​Easy tips to check the purity of jaggery


Winter is here and it is time to make the most of this season by indulging in some homemade sweet delicacies made with jaggery. There’s no denying that jaggery has been a quintessential part of Indian cuisine so much so that jaggery and its extracts are extensively used in making winter desserts as it is the most loved alternative to refined sugar. But are you using pure jaggery? Here’s all you need to know about the adulterants in jaggery and how to identify them at home.
Why jaggery?
In India, winter delicacies are incomplete without this traditional sweetener–Jaggery. Interestingly, jaggery is usually prepared non-commercially, which often makes way for insects, pathogens and adulterants to impact the quality of jaggery. Here are some common tips and tricks to identify the purity of jaggery at home and also identify the presence of adulterants in jaggery.
Adulteration with cane sugar is common. Real jaggery has a distinct taste, so if it tastes unusually sweet or lacks the characteristic molasses flavor, it might be adulterated.
Mixing jaggery with starch is another practice. Dissolve a small amount of jaggery in water; if it leaves behind a residue, it may contain added starch.

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Mineral Oil
Addition of oil gives the jaggery a smooth texture and adds shine, but this degrades the quality of jaggery. The easiest way to check this is by rubbing a small amount of jaggery between your fingers; if it feels oily or leaves a greasy residue chances of adulteration with mineral oil are high.
Artificial Colors
Jaggery is naturally dark brown. If the color seems unusually vibrant or different, it might have artificial colors.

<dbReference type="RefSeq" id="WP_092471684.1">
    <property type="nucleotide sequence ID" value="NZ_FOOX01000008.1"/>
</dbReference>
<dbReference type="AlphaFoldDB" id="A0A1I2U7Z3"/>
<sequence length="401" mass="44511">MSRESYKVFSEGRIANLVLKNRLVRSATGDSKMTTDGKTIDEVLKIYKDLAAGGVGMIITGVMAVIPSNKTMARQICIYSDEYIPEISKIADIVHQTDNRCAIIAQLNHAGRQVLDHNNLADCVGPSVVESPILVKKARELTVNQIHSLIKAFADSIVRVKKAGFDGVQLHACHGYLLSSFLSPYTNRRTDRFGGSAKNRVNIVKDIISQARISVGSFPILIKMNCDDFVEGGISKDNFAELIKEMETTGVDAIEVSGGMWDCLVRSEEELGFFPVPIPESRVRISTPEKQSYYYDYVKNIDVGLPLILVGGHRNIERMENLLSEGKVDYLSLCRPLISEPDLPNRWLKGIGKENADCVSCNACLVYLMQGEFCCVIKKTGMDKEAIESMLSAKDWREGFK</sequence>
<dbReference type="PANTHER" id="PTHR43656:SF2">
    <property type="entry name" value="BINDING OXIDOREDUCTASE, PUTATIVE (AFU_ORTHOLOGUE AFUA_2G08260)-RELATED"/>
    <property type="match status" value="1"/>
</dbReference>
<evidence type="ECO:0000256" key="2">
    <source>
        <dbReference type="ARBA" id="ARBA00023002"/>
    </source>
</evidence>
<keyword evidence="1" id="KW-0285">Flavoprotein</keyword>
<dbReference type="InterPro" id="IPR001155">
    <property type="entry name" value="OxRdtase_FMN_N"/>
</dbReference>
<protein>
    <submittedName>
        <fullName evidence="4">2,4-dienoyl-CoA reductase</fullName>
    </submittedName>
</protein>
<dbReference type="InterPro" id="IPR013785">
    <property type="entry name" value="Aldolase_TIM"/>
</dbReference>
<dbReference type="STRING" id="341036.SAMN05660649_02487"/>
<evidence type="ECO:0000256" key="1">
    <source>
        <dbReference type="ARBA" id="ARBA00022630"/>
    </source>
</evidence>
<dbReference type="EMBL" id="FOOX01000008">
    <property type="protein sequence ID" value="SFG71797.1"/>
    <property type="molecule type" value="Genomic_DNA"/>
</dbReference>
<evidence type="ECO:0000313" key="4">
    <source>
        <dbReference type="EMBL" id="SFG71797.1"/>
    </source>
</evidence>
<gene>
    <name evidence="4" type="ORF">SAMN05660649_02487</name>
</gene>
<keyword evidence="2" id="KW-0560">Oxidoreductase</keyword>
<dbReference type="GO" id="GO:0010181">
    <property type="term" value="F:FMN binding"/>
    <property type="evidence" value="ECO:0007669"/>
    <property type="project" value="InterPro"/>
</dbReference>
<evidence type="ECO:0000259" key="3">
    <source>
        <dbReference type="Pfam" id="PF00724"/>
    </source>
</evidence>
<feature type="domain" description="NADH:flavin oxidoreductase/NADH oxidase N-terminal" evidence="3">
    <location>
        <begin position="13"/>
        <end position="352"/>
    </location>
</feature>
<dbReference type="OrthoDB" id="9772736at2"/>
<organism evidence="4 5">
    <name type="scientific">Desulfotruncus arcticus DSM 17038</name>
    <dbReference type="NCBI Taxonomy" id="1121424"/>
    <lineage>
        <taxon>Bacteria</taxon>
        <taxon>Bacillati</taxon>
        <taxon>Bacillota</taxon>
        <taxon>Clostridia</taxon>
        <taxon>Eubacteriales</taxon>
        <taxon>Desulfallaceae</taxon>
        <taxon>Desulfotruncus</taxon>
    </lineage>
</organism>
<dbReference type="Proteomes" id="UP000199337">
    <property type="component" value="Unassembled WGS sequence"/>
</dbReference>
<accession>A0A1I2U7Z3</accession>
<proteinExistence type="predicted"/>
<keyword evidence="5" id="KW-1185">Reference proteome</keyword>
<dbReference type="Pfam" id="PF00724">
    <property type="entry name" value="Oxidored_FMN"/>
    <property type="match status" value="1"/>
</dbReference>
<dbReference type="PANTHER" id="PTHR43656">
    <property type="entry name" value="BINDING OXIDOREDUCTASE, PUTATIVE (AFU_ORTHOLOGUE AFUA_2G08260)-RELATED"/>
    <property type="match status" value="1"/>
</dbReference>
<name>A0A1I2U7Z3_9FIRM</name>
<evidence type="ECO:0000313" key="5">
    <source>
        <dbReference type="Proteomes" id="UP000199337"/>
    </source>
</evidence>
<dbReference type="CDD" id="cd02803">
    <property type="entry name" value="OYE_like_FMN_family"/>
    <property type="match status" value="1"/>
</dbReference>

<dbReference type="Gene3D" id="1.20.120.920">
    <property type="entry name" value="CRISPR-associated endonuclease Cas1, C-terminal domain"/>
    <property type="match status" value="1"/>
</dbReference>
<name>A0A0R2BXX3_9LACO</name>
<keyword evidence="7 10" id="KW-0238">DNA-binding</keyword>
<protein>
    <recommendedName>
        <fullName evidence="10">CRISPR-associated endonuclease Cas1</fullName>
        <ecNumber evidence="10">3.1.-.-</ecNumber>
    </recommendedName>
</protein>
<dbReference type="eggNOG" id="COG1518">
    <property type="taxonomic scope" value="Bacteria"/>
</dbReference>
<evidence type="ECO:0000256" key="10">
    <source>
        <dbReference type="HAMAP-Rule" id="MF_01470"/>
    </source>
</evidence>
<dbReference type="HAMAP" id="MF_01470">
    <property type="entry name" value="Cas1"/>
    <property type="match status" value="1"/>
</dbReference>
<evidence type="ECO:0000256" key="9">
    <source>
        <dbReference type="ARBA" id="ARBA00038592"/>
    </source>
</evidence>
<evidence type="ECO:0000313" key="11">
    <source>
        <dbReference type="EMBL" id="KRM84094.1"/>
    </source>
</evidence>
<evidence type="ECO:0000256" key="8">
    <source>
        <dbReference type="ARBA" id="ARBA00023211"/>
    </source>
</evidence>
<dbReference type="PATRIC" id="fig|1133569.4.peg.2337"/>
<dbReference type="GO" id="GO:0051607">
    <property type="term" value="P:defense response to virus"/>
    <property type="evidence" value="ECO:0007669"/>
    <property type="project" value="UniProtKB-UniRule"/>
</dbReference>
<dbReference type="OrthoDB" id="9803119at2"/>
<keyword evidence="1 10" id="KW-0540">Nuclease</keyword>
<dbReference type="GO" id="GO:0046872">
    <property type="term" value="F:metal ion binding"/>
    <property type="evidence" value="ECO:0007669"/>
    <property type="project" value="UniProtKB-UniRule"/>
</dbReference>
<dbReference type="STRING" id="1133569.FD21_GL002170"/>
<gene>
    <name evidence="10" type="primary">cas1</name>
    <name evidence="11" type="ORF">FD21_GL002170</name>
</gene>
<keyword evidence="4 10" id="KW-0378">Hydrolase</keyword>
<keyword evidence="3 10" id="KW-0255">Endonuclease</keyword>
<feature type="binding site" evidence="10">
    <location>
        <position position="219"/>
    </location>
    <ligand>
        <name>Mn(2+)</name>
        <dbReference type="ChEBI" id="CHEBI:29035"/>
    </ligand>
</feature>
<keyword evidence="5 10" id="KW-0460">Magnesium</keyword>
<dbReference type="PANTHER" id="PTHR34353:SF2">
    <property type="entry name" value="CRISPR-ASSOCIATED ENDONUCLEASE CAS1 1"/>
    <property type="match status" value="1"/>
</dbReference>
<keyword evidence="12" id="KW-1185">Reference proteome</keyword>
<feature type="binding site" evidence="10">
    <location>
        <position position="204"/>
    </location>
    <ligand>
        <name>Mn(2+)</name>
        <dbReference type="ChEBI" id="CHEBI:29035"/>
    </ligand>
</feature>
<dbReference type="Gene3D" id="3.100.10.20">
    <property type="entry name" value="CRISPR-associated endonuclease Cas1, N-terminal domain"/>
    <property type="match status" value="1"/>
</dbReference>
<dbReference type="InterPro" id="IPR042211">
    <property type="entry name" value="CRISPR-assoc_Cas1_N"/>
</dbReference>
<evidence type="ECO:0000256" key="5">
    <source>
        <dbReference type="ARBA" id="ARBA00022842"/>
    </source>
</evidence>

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Chemical Additives
Check for a chemical or off-putting smell. Real jaggery has a sweet, earthy aroma, and any chemical smell could indicate adulteration.
Presence of Impurities
Genuine jaggery may contain small particles or fibrous matter from sugarcane. Excessive impurities or unexpected particles may suggest adulteration.


Pure jaggery has a consistent texture. If it feels excessively hard or soft, it might be adulterated with substances like rock salt or gypsum.
Authentic jaggery dissolves easily in water, leaving minimal residue. If it leaves behind a gritty or sandy residue, it may contain impurities.
Authentic jaggery has a distinct, sweet, and earthy aroma. It should not have any unpleasant or chemical smells. If it smells different or pungent, it may not be pure.
Real jaggery has a unique, rich, molasses-like flavor. It should not taste overly sweet or have a metallic aftertaste. If it lacks the characteristic taste, it might be impure.

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